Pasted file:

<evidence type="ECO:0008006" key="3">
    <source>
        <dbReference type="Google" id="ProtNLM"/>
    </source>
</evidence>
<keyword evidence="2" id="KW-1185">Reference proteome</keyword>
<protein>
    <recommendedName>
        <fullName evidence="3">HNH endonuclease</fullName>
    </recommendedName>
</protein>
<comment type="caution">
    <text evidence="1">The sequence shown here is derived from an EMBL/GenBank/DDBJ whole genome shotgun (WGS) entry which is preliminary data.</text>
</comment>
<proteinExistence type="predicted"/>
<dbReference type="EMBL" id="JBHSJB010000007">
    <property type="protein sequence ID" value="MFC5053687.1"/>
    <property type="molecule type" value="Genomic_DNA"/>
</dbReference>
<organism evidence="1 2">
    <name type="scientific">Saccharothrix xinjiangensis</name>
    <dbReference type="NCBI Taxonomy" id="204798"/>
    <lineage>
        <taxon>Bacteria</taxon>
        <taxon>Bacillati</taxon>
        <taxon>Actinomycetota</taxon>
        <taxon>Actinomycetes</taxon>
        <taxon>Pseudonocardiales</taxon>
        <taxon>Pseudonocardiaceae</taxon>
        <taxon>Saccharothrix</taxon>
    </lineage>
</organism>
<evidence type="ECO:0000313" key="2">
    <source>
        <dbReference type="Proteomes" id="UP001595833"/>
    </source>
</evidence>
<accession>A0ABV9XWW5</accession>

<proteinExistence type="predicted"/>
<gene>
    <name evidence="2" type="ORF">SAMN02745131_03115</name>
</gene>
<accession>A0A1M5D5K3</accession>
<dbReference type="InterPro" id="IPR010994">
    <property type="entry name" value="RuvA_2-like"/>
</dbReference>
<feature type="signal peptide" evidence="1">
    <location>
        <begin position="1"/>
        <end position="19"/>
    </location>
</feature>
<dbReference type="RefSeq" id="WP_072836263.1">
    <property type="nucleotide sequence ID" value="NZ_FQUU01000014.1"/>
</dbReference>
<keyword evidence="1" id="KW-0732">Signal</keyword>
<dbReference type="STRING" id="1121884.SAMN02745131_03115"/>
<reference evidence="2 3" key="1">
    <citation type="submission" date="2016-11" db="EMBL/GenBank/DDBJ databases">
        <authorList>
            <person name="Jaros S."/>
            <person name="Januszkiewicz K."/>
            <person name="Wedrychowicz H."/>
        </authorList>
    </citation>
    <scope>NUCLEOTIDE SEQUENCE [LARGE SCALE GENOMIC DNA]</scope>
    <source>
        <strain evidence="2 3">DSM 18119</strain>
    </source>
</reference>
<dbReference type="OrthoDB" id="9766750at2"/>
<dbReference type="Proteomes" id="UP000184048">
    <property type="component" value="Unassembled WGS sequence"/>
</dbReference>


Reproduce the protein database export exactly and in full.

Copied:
<evidence type="ECO:0008006" key="3">
    <source>
        <dbReference type="Google" id="ProtNLM"/>
    </source>
</evidence>
<keyword evidence="2" id="KW-1185">Reference proteome</keyword>
<protein>
    <recommendedName>
        <fullName evidence="3">HNH endonuclease</fullName>
    </recommendedName>
</protein>
<comment type="caution">
    <text evidence="1">The sequence shown here is derived from an EMBL/GenBank/DDBJ whole genome shotgun (WGS) entry which is preliminary data.</text>
</comment>
<proteinExistence type="predicted"/>
<dbReference type="EMBL" id="JBHSJB010000007">
    <property type="protein sequence ID" value="MFC5053687.1"/>
    <property type="molecule type" value="Genomic_DNA"/>
</dbReference>
<organism evidence="1 2">
    <name type="scientific">Saccharothrix xinjiangensis</name>
    <dbReference type="NCBI Taxonomy" id="204798"/>
    <lineage>
        <taxon>Bacteria</taxon>
        <taxon>Bacillati</taxon>
        <taxon>Actinomycetota</taxon>
        <taxon>Actinomycetes</taxon>
        <taxon>Pseudonocardiales</taxon>
        <taxon>Pseudonocardiaceae</taxon>
        <taxon>Saccharothrix</taxon>
    </lineage>
</organism>
<evidence type="ECO:0000313" key="2">
    <source>
        <dbReference type="Proteomes" id="UP001595833"/>
    </source>
</evidence>
<accession>A0ABV9XWW5</accession>

<proteinExistence type="predicted"/>
<gene>
    <name evidence="2" type="ORF">SAMN02745131_03115</name>
</gene>
<accession>A0A1M5D5K3</accession>
<dbReference type="InterPro" id="IPR010994">
    <property type="entry name" value="RuvA_2-like"/>
</dbReference>
<feature type="signal peptide" evidence="1">
    <location>
        <begin position="1"/>
        <end position="19"/>
    </location>
</feature>
<dbReference type="RefSeq" id="WP_072836263.1">
    <property type="nucleotide sequence ID" value="NZ_FQUU01000014.1"/>
</dbReference>
<keyword evidence="1" id="KW-0732">Signal</keyword>
<dbReference type="STRING" id="1121884.SAMN02745131_03115"/>
<reference evidence="2 3" key="1">
    <citation type="submission" date="2016-11" db="EMBL/GenBank/DDBJ databases">
        <authorList>
            <person name="Jaros S."/>
            <person name="Januszkiewicz K."/>
            <person name="Wedrychowicz H."/>
        </authorList>
    </citation>
    <scope>NUCLEOTIDE SEQUENCE [LARGE SCALE GENOMIC DNA]</scope>
    <source>
        <strain evidence="2 3">DSM 18119</strain>
    </source>
</reference>
<dbReference type="OrthoDB" id="9766750at2"/>
<dbReference type="Proteomes" id="UP000184048">
    <property type="component" value="Unassembled WGS sequence"/>
</dbReference>